What to do? Well, let's see. We could put Jello on the ground. You know in a remote location in northern Washington where if all goes well it will be stumbled on (hopefully not literally) by a crowd of festival-goers before becoming slug food and melting into the ground...
This is my response to an issue that feels overwhelming. It's an admittedly nutty and miniscule, arty drop in a very serious, very big ecological, economic, sociological and political bucket.
This project is also a lot of 'firsts' for me as an artist: A political, conceptual, sculptural installation involving considerable technical, logistical and scientific challenges.
Scary? Yes. Making art and showing is frightening. You expose your innermost thoughts and emotions. What if your Jello doesn't set or melts right away for instance. This is vulnerability everyone but it's part of the job.
In all seriousness I feel passionately about water and I'm deeply concerned where it's going to come from in the future worldwide and how we are going to have enough of it to grow food for us all.
What's truly frightening to me is the thought of waking up one day in the US to find we've sucked the last sip out of the Oglalla Aquifer, one of the major sources of water for crop irrigation. I don't know about you but 2,000 gallons of water to raise one pound of beef seems like a crazy equation and a bad deal.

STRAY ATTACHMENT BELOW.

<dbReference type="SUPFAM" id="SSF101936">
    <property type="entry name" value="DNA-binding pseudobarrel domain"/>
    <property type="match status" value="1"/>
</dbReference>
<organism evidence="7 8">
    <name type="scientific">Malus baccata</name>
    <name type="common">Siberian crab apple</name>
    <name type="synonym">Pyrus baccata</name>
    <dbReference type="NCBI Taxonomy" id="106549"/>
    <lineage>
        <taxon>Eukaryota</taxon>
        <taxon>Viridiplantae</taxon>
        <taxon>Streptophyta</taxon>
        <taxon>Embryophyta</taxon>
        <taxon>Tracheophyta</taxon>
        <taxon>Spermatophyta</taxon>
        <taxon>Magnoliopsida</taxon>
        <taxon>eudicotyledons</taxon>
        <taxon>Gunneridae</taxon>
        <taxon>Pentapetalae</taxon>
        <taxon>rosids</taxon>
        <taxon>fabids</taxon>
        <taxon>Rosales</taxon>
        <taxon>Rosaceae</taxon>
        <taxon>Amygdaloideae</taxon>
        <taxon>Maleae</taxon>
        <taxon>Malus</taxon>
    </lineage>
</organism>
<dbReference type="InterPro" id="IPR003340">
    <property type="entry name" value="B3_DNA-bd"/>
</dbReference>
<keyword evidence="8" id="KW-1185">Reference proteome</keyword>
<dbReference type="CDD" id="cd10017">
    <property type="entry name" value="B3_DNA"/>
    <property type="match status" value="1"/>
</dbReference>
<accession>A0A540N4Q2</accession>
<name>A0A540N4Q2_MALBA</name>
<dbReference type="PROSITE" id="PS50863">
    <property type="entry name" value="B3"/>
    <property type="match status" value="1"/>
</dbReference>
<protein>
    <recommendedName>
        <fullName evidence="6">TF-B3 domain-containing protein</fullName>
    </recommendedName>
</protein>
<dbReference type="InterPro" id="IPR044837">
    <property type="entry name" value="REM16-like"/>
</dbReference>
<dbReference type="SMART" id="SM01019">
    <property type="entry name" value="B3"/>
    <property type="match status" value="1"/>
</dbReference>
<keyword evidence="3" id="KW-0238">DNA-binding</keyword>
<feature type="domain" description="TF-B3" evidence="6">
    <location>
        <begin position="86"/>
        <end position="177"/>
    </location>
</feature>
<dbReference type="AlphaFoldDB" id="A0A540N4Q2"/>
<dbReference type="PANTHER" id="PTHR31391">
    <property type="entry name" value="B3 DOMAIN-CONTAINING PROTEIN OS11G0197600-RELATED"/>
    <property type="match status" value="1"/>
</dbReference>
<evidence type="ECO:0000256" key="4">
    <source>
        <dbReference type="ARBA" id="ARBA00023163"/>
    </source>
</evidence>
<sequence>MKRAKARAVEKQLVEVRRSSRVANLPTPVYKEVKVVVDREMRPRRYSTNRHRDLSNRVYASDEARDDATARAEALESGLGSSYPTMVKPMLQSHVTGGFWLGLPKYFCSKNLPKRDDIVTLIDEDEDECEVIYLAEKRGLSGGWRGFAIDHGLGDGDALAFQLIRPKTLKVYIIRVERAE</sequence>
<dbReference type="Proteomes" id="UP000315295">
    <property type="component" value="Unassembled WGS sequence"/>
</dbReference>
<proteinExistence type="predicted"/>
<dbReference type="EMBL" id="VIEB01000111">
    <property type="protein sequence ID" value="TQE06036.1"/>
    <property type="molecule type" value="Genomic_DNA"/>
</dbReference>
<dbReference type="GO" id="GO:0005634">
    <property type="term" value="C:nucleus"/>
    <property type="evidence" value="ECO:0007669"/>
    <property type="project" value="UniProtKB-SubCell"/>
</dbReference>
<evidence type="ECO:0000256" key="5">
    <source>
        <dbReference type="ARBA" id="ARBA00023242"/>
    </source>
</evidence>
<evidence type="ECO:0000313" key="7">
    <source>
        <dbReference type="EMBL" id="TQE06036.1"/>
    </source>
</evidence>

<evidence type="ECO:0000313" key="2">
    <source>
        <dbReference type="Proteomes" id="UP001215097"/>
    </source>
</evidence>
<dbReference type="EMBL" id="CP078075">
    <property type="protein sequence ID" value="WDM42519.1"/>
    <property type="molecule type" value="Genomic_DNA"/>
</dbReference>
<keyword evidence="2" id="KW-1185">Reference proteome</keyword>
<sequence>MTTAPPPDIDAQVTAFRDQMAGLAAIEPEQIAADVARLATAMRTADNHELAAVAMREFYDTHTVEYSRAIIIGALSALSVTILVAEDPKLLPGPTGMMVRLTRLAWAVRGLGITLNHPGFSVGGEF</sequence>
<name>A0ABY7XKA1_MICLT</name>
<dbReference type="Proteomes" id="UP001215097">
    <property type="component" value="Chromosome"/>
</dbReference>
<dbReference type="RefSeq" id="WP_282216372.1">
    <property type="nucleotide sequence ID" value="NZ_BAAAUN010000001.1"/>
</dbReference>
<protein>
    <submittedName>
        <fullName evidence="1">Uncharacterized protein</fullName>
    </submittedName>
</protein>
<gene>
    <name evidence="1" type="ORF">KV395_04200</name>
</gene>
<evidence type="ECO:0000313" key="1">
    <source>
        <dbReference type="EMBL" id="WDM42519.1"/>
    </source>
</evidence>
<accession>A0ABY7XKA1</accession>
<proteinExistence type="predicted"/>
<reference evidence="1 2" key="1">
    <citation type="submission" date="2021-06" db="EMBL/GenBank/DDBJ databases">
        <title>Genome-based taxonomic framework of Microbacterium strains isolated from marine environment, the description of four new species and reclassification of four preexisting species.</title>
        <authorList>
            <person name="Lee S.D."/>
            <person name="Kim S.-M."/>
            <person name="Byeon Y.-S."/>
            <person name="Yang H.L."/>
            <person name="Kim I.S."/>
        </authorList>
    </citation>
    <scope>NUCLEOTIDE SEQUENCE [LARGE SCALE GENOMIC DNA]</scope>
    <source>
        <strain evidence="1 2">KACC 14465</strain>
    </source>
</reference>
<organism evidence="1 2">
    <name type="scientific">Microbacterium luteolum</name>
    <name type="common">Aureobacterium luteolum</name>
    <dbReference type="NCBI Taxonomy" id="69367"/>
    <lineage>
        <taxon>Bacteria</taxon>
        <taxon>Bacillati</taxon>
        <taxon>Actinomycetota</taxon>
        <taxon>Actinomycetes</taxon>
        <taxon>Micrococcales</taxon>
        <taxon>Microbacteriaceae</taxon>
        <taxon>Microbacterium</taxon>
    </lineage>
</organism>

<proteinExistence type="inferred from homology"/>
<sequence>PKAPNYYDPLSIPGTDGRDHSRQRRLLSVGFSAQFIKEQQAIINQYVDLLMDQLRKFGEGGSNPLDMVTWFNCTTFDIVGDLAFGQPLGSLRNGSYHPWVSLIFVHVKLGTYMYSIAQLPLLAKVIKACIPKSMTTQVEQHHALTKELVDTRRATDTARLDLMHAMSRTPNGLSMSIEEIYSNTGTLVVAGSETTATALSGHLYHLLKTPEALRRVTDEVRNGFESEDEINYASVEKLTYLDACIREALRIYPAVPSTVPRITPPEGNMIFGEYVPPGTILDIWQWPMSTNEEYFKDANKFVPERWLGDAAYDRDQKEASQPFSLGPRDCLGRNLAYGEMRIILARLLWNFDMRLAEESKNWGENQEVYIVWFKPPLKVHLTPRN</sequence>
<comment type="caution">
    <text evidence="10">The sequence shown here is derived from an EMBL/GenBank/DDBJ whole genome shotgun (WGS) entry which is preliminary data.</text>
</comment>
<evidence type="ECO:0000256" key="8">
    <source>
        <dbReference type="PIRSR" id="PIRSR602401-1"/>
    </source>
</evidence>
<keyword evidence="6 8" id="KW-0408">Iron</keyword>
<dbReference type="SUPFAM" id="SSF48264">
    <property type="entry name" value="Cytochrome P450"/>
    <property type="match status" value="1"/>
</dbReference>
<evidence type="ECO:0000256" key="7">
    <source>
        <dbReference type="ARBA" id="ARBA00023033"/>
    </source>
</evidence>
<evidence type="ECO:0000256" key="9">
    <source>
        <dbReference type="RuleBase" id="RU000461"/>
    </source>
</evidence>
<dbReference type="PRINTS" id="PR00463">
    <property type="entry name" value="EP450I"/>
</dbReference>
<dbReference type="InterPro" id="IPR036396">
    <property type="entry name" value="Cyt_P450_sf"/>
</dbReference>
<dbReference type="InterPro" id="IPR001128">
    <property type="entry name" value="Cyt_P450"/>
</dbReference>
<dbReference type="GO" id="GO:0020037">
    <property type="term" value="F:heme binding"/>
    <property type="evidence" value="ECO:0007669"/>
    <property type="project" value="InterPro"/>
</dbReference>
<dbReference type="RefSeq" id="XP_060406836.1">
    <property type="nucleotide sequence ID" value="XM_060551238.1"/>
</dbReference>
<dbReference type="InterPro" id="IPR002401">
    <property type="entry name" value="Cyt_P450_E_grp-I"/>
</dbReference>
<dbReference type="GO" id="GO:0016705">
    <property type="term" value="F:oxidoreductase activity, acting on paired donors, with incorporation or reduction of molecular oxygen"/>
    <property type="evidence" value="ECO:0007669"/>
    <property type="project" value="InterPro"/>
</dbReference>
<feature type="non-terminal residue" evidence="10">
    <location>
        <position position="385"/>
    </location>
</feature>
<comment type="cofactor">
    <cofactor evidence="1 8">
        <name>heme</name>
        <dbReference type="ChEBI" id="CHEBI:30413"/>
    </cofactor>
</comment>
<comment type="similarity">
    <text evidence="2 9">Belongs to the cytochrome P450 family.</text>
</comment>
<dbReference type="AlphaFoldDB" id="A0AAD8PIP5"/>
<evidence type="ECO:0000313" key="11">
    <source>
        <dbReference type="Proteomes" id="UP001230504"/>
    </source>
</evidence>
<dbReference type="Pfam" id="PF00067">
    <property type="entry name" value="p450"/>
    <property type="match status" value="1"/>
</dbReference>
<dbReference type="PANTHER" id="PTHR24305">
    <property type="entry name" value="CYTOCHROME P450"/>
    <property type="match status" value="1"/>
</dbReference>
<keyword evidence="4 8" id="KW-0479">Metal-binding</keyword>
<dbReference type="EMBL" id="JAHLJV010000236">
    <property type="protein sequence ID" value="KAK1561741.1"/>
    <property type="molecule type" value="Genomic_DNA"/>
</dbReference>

The concept of my project is simple. Jello is made from cows. Smoke Farm where the Lo-Fi Festival is held was a dairy farm. The Jello will sit in the dirt next to a stream where cows used to walk.
Hopefully it will be be fun to look at. But if anyone cares to think about it enough to seek out a grassfed burger, or refrain from eating that cheeseburger one extra day a week that would be extra fantastic.
If you do happen to be out at Smoke Farm this Saturday, whatever you're having for lunch (and there will be a lot of tasty meat grilling going on) if you want some dessert stop by my installation, I'll have lots. The color is a surprise and the presentation is a little unusual but as my grandma used to say a speck of dirt never hurt anyone.